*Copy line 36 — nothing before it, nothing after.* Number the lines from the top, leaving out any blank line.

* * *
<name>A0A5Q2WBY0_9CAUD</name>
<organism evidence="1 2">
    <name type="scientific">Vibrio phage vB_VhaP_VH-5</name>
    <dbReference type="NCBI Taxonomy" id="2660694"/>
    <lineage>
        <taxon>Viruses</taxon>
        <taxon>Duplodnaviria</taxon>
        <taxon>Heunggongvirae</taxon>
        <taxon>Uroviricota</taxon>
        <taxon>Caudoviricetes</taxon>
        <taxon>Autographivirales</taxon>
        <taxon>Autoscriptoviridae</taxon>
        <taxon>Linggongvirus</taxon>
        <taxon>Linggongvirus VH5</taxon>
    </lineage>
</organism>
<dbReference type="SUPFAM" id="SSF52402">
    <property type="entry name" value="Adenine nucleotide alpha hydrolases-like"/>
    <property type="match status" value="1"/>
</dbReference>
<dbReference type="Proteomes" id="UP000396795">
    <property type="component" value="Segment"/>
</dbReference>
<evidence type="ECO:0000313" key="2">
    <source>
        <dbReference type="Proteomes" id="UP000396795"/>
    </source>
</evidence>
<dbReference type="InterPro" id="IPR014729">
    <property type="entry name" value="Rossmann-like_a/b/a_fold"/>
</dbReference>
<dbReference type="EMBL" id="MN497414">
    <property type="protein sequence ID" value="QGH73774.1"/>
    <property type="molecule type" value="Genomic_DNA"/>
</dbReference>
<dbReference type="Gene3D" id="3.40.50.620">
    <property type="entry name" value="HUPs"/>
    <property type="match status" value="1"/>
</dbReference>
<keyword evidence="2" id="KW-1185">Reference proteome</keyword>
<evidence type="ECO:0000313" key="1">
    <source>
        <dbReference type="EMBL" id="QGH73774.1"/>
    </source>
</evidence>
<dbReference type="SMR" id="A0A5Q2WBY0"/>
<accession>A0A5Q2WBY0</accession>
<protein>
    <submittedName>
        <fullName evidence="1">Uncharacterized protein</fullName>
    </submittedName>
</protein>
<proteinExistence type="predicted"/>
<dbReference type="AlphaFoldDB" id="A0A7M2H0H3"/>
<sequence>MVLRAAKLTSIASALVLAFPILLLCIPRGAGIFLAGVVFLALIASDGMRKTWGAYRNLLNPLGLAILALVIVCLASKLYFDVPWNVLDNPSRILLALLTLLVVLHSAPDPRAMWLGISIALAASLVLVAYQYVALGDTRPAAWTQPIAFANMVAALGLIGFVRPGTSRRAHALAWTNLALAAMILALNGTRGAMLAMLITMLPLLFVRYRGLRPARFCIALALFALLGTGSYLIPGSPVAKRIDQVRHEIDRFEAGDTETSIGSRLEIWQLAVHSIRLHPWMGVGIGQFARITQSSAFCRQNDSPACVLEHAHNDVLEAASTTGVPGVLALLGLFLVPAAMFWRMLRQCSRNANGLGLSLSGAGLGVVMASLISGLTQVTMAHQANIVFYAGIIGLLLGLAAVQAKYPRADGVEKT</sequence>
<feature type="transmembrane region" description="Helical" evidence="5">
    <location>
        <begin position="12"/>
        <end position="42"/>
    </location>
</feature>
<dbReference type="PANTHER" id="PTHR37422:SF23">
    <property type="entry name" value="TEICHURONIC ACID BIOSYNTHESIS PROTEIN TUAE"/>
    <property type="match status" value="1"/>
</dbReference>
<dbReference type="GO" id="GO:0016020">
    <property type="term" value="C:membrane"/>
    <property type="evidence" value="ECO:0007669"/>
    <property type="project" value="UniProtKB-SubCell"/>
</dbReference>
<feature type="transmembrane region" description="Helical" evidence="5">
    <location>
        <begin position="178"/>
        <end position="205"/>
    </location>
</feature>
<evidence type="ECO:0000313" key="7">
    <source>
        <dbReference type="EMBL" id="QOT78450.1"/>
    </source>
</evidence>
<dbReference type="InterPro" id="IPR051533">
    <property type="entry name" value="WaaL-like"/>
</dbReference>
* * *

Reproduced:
<dbReference type="Gene3D" id="3.40.50.620">